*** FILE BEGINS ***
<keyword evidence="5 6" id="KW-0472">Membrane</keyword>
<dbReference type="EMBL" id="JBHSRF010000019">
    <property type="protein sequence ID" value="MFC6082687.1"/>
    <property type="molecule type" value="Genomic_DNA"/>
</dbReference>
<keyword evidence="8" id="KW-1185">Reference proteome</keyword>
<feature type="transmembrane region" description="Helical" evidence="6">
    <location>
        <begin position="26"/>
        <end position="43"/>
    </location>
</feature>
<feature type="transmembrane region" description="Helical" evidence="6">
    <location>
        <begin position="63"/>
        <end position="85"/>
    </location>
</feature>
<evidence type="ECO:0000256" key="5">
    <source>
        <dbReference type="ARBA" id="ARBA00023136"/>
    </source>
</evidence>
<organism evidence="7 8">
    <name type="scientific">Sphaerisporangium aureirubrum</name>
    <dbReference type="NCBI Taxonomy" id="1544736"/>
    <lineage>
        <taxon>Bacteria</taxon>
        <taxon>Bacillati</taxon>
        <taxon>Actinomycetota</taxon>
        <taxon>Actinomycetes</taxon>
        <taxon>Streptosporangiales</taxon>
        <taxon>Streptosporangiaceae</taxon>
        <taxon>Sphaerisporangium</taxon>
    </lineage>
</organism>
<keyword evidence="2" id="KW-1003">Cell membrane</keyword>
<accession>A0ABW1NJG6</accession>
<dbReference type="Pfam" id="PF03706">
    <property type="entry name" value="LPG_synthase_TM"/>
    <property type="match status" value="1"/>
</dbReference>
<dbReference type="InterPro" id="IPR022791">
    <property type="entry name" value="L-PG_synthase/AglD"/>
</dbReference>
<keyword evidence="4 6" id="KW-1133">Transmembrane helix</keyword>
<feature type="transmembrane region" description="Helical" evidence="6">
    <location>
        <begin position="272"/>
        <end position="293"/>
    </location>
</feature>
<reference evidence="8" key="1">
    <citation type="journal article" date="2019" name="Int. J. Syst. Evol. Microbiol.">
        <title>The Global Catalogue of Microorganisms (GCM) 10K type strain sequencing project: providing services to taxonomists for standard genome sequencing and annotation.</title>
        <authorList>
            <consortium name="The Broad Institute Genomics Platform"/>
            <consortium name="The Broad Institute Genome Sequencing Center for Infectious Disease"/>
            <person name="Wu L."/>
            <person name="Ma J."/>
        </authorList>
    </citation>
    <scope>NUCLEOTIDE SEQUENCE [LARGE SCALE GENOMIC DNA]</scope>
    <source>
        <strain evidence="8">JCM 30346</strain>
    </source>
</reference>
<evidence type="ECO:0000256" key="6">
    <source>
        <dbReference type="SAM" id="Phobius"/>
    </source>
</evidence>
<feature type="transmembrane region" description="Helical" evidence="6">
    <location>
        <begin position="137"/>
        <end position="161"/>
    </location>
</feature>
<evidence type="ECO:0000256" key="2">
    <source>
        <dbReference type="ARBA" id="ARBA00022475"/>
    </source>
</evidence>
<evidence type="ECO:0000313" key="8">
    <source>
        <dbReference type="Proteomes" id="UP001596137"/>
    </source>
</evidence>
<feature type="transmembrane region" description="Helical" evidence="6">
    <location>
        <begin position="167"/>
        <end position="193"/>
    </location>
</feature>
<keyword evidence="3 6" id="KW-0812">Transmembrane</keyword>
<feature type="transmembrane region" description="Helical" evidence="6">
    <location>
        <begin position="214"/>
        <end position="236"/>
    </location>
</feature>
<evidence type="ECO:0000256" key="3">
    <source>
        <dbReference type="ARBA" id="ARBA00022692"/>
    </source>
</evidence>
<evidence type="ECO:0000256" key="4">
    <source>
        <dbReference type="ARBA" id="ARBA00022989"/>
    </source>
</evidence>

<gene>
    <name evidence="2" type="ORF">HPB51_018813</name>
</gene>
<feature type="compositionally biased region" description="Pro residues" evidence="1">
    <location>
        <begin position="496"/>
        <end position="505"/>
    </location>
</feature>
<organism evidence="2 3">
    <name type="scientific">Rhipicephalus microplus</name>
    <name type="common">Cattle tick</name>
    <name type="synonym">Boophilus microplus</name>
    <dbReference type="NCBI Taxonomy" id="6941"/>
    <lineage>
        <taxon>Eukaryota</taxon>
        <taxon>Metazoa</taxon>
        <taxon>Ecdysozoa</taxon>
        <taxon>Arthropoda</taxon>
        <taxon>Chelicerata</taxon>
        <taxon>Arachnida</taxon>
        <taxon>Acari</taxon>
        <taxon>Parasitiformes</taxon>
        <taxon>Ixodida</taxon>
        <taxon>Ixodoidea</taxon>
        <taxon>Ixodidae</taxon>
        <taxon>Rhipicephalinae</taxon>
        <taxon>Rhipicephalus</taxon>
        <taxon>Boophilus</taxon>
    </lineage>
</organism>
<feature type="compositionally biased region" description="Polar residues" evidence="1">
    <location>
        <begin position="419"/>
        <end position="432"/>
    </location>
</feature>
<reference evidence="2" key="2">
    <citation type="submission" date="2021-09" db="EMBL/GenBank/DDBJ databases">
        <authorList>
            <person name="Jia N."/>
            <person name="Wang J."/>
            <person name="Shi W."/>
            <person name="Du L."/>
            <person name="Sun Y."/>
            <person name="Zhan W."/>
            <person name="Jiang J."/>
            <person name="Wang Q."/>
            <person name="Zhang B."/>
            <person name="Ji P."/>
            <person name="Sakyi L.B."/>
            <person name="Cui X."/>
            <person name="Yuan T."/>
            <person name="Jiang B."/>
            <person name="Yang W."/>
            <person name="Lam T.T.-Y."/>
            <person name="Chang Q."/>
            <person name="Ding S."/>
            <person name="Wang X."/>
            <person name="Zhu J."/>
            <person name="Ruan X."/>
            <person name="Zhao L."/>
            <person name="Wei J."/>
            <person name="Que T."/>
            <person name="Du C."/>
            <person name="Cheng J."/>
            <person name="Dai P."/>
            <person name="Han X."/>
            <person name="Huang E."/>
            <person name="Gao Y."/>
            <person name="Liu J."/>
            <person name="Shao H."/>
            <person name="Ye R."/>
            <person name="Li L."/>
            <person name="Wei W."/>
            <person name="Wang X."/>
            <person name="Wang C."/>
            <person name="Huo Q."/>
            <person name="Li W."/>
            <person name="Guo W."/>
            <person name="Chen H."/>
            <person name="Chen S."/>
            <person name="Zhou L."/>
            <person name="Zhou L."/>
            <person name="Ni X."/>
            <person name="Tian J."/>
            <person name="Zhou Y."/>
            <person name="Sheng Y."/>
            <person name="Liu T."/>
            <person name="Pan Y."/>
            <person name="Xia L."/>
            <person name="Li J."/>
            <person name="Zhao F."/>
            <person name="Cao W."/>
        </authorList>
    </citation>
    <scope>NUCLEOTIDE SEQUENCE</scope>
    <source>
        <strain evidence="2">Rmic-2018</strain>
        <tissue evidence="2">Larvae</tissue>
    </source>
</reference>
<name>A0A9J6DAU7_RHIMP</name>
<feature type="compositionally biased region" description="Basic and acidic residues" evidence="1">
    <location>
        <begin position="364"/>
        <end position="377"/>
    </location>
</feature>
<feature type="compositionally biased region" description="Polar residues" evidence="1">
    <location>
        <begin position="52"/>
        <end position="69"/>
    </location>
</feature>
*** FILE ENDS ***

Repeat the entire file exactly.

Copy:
<keyword evidence="5 6" id="KW-0472">Membrane</keyword>
<dbReference type="EMBL" id="JBHSRF010000019">
    <property type="protein sequence ID" value="MFC6082687.1"/>
    <property type="molecule type" value="Genomic_DNA"/>
</dbReference>
<keyword evidence="8" id="KW-1185">Reference proteome</keyword>
<feature type="transmembrane region" description="Helical" evidence="6">
    <location>
        <begin position="26"/>
        <end position="43"/>
    </location>
</feature>
<feature type="transmembrane region" description="Helical" evidence="6">
    <location>
        <begin position="63"/>
        <end position="85"/>
    </location>
</feature>
<evidence type="ECO:0000256" key="5">
    <source>
        <dbReference type="ARBA" id="ARBA00023136"/>
    </source>
</evidence>
<organism evidence="7 8">
    <name type="scientific">Sphaerisporangium aureirubrum</name>
    <dbReference type="NCBI Taxonomy" id="1544736"/>
    <lineage>
        <taxon>Bacteria</taxon>
        <taxon>Bacillati</taxon>
        <taxon>Actinomycetota</taxon>
        <taxon>Actinomycetes</taxon>
        <taxon>Streptosporangiales</taxon>
        <taxon>Streptosporangiaceae</taxon>
        <taxon>Sphaerisporangium</taxon>
    </lineage>
</organism>
<keyword evidence="2" id="KW-1003">Cell membrane</keyword>
<accession>A0ABW1NJG6</accession>
<dbReference type="Pfam" id="PF03706">
    <property type="entry name" value="LPG_synthase_TM"/>
    <property type="match status" value="1"/>
</dbReference>
<dbReference type="InterPro" id="IPR022791">
    <property type="entry name" value="L-PG_synthase/AglD"/>
</dbReference>
<keyword evidence="4 6" id="KW-1133">Transmembrane helix</keyword>
<feature type="transmembrane region" description="Helical" evidence="6">
    <location>
        <begin position="272"/>
        <end position="293"/>
    </location>
</feature>
<reference evidence="8" key="1">
    <citation type="journal article" date="2019" name="Int. J. Syst. Evol. Microbiol.">
        <title>The Global Catalogue of Microorganisms (GCM) 10K type strain sequencing project: providing services to taxonomists for standard genome sequencing and annotation.</title>
        <authorList>
            <consortium name="The Broad Institute Genomics Platform"/>
            <consortium name="The Broad Institute Genome Sequencing Center for Infectious Disease"/>
            <person name="Wu L."/>
            <person name="Ma J."/>
        </authorList>
    </citation>
    <scope>NUCLEOTIDE SEQUENCE [LARGE SCALE GENOMIC DNA]</scope>
    <source>
        <strain evidence="8">JCM 30346</strain>
    </source>
</reference>
<evidence type="ECO:0000256" key="6">
    <source>
        <dbReference type="SAM" id="Phobius"/>
    </source>
</evidence>
<feature type="transmembrane region" description="Helical" evidence="6">
    <location>
        <begin position="137"/>
        <end position="161"/>
    </location>
</feature>
<evidence type="ECO:0000256" key="2">
    <source>
        <dbReference type="ARBA" id="ARBA00022475"/>
    </source>
</evidence>
<evidence type="ECO:0000313" key="8">
    <source>
        <dbReference type="Proteomes" id="UP001596137"/>
    </source>
</evidence>
<feature type="transmembrane region" description="Helical" evidence="6">
    <location>
        <begin position="167"/>
        <end position="193"/>
    </location>
</feature>
<keyword evidence="3 6" id="KW-0812">Transmembrane</keyword>
<feature type="transmembrane region" description="Helical" evidence="6">
    <location>
        <begin position="214"/>
        <end position="236"/>
    </location>
</feature>
<evidence type="ECO:0000256" key="3">
    <source>
        <dbReference type="ARBA" id="ARBA00022692"/>
    </source>
</evidence>
<evidence type="ECO:0000256" key="4">
    <source>
        <dbReference type="ARBA" id="ARBA00022989"/>
    </source>
</evidence>

<gene>
    <name evidence="2" type="ORF">HPB51_018813</name>
</gene>
<feature type="compositionally biased region" description="Pro residues" evidence="1">
    <location>
        <begin position="496"/>
        <end position="505"/>
    </location>
</feature>
<organism evidence="2 3">
    <name type="scientific">Rhipicephalus microplus</name>
    <name type="common">Cattle tick</name>
    <name type="synonym">Boophilus microplus</name>
    <dbReference type="NCBI Taxonomy" id="6941"/>
    <lineage>
        <taxon>Eukaryota</taxon>
        <taxon>Metazoa</taxon>
        <taxon>Ecdysozoa</taxon>
        <taxon>Arthropoda</taxon>
        <taxon>Chelicerata</taxon>
        <taxon>Arachnida</taxon>
        <taxon>Acari</taxon>
        <taxon>Parasitiformes</taxon>
        <taxon>Ixodida</taxon>
        <taxon>Ixodoidea</taxon>
        <taxon>Ixodidae</taxon>
        <taxon>Rhipicephalinae</taxon>
        <taxon>Rhipicephalus</taxon>
        <taxon>Boophilus</taxon>
    </lineage>
</organism>
<feature type="compositionally biased region" description="Polar residues" evidence="1">
    <location>
        <begin position="419"/>
        <end position="432"/>
    </location>
</feature>
<reference evidence="2" key="2">
    <citation type="submission" date="2021-09" db="EMBL/GenBank/DDBJ databases">
        <authorList>
            <person name="Jia N."/>
            <person name="Wang J."/>
            <person name="Shi W."/>
            <person name="Du L."/>
            <person name="Sun Y."/>
            <person name="Zhan W."/>
            <person name="Jiang J."/>
            <person name="Wang Q."/>
            <person name="Zhang B."/>
            <person name="Ji P."/>
            <person name="Sakyi L.B."/>
            <person name="Cui X."/>
            <person name="Yuan T."/>
            <person name="Jiang B."/>
            <person name="Yang W."/>
            <person name="Lam T.T.-Y."/>
            <person name="Chang Q."/>
            <person name="Ding S."/>
            <person name="Wang X."/>
            <person name="Zhu J."/>
            <person name="Ruan X."/>
            <person name="Zhao L."/>
            <person name="Wei J."/>
            <person name="Que T."/>
            <person name="Du C."/>
            <person name="Cheng J."/>
            <person name="Dai P."/>
            <person name="Han X."/>
            <person name="Huang E."/>
            <person name="Gao Y."/>
            <person name="Liu J."/>
            <person name="Shao H."/>
            <person name="Ye R."/>
            <person name="Li L."/>
            <person name="Wei W."/>
            <person name="Wang X."/>
            <person name="Wang C."/>
            <person name="Huo Q."/>
            <person name="Li W."/>
            <person name="Guo W."/>
            <person name="Chen H."/>
            <person name="Chen S."/>
            <person name="Zhou L."/>
            <person name="Zhou L."/>
            <person name="Ni X."/>
            <person name="Tian J."/>
            <person name="Zhou Y."/>
            <person name="Sheng Y."/>
            <person name="Liu T."/>
            <person name="Pan Y."/>
            <person name="Xia L."/>
            <person name="Li J."/>
            <person name="Zhao F."/>
            <person name="Cao W."/>
        </authorList>
    </citation>
    <scope>NUCLEOTIDE SEQUENCE</scope>
    <source>
        <strain evidence="2">Rmic-2018</strain>
        <tissue evidence="2">Larvae</tissue>
    </source>
</reference>
<name>A0A9J6DAU7_RHIMP</name>
<feature type="compositionally biased region" description="Basic and acidic residues" evidence="1">
    <location>
        <begin position="364"/>
        <end position="377"/>
    </location>
</feature>
<feature type="compositionally biased region" description="Polar residues" evidence="1">
    <location>
        <begin position="52"/>
        <end position="69"/>
    </location>
</feature>